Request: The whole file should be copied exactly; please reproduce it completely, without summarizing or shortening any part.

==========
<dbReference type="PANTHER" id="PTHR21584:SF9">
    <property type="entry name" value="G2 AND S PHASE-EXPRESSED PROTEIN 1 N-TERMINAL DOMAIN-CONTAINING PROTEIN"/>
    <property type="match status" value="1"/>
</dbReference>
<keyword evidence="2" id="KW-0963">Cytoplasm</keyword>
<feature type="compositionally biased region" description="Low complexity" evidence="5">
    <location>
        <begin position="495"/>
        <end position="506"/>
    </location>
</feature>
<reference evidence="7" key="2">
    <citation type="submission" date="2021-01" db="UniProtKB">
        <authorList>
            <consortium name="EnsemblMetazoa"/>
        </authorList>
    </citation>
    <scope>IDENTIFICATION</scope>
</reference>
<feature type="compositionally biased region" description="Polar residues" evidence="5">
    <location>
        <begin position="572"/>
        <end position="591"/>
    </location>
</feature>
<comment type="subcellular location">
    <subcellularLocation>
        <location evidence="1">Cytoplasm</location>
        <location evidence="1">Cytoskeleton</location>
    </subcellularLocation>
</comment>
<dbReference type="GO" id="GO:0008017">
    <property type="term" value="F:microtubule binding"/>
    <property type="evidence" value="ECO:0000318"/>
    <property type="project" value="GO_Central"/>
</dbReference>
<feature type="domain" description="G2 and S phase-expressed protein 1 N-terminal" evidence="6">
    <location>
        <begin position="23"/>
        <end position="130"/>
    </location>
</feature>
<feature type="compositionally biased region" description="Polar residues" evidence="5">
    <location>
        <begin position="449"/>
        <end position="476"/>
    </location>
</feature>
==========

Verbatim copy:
<dbReference type="PANTHER" id="PTHR21584:SF9">
    <property type="entry name" value="G2 AND S PHASE-EXPRESSED PROTEIN 1 N-TERMINAL DOMAIN-CONTAINING PROTEIN"/>
    <property type="match status" value="1"/>
</dbReference>
<keyword evidence="2" id="KW-0963">Cytoplasm</keyword>
<feature type="compositionally biased region" description="Low complexity" evidence="5">
    <location>
        <begin position="495"/>
        <end position="506"/>
    </location>
</feature>
<reference evidence="7" key="2">
    <citation type="submission" date="2021-01" db="UniProtKB">
        <authorList>
            <consortium name="EnsemblMetazoa"/>
        </authorList>
    </citation>
    <scope>IDENTIFICATION</scope>
</reference>
<feature type="compositionally biased region" description="Polar residues" evidence="5">
    <location>
        <begin position="572"/>
        <end position="591"/>
    </location>
</feature>
<comment type="subcellular location">
    <subcellularLocation>
        <location evidence="1">Cytoplasm</location>
        <location evidence="1">Cytoskeleton</location>
    </subcellularLocation>
</comment>
<dbReference type="GO" id="GO:0008017">
    <property type="term" value="F:microtubule binding"/>
    <property type="evidence" value="ECO:0000318"/>
    <property type="project" value="GO_Central"/>
</dbReference>
<feature type="domain" description="G2 and S phase-expressed protein 1 N-terminal" evidence="6">
    <location>
        <begin position="23"/>
        <end position="130"/>
    </location>
</feature>
<feature type="compositionally biased region" description="Polar residues" evidence="5">
    <location>
        <begin position="449"/>
        <end position="476"/>
    </location>
</feature>